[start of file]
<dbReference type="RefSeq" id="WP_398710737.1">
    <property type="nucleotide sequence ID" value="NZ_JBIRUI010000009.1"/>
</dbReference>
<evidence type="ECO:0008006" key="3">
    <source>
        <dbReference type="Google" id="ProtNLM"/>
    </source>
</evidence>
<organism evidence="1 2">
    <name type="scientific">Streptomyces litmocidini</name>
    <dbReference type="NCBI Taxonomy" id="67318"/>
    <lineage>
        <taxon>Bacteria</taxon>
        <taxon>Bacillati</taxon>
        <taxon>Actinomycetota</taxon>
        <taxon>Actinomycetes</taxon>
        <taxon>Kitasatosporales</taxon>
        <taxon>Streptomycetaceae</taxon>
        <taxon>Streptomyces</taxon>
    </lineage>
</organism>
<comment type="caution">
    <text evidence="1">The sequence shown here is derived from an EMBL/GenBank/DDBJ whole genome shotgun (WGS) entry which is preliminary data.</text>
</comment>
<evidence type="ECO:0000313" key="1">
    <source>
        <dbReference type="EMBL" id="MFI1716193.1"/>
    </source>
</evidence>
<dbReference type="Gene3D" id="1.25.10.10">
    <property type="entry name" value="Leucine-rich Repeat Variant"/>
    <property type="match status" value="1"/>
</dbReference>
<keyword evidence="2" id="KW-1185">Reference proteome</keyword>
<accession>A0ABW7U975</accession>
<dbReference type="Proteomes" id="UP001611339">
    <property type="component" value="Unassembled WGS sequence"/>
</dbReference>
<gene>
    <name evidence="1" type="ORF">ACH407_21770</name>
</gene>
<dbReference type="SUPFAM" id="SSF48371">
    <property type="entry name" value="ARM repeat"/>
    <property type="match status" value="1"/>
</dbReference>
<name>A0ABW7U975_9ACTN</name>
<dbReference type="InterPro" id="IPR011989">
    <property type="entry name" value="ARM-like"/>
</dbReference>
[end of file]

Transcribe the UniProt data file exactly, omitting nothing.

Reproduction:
<dbReference type="RefSeq" id="WP_398710737.1">
    <property type="nucleotide sequence ID" value="NZ_JBIRUI010000009.1"/>
</dbReference>
<evidence type="ECO:0008006" key="3">
    <source>
        <dbReference type="Google" id="ProtNLM"/>
    </source>
</evidence>
<organism evidence="1 2">
    <name type="scientific">Streptomyces litmocidini</name>
    <dbReference type="NCBI Taxonomy" id="67318"/>
    <lineage>
        <taxon>Bacteria</taxon>
        <taxon>Bacillati</taxon>
        <taxon>Actinomycetota</taxon>
        <taxon>Actinomycetes</taxon>
        <taxon>Kitasatosporales</taxon>
        <taxon>Streptomycetaceae</taxon>
        <taxon>Streptomyces</taxon>
    </lineage>
</organism>
<comment type="caution">
    <text evidence="1">The sequence shown here is derived from an EMBL/GenBank/DDBJ whole genome shotgun (WGS) entry which is preliminary data.</text>
</comment>
<evidence type="ECO:0000313" key="1">
    <source>
        <dbReference type="EMBL" id="MFI1716193.1"/>
    </source>
</evidence>
<dbReference type="Gene3D" id="1.25.10.10">
    <property type="entry name" value="Leucine-rich Repeat Variant"/>
    <property type="match status" value="1"/>
</dbReference>
<keyword evidence="2" id="KW-1185">Reference proteome</keyword>
<accession>A0ABW7U975</accession>
<dbReference type="Proteomes" id="UP001611339">
    <property type="component" value="Unassembled WGS sequence"/>
</dbReference>
<gene>
    <name evidence="1" type="ORF">ACH407_21770</name>
</gene>
<dbReference type="SUPFAM" id="SSF48371">
    <property type="entry name" value="ARM repeat"/>
    <property type="match status" value="1"/>
</dbReference>
<name>A0ABW7U975_9ACTN</name>
<dbReference type="InterPro" id="IPR011989">
    <property type="entry name" value="ARM-like"/>
</dbReference>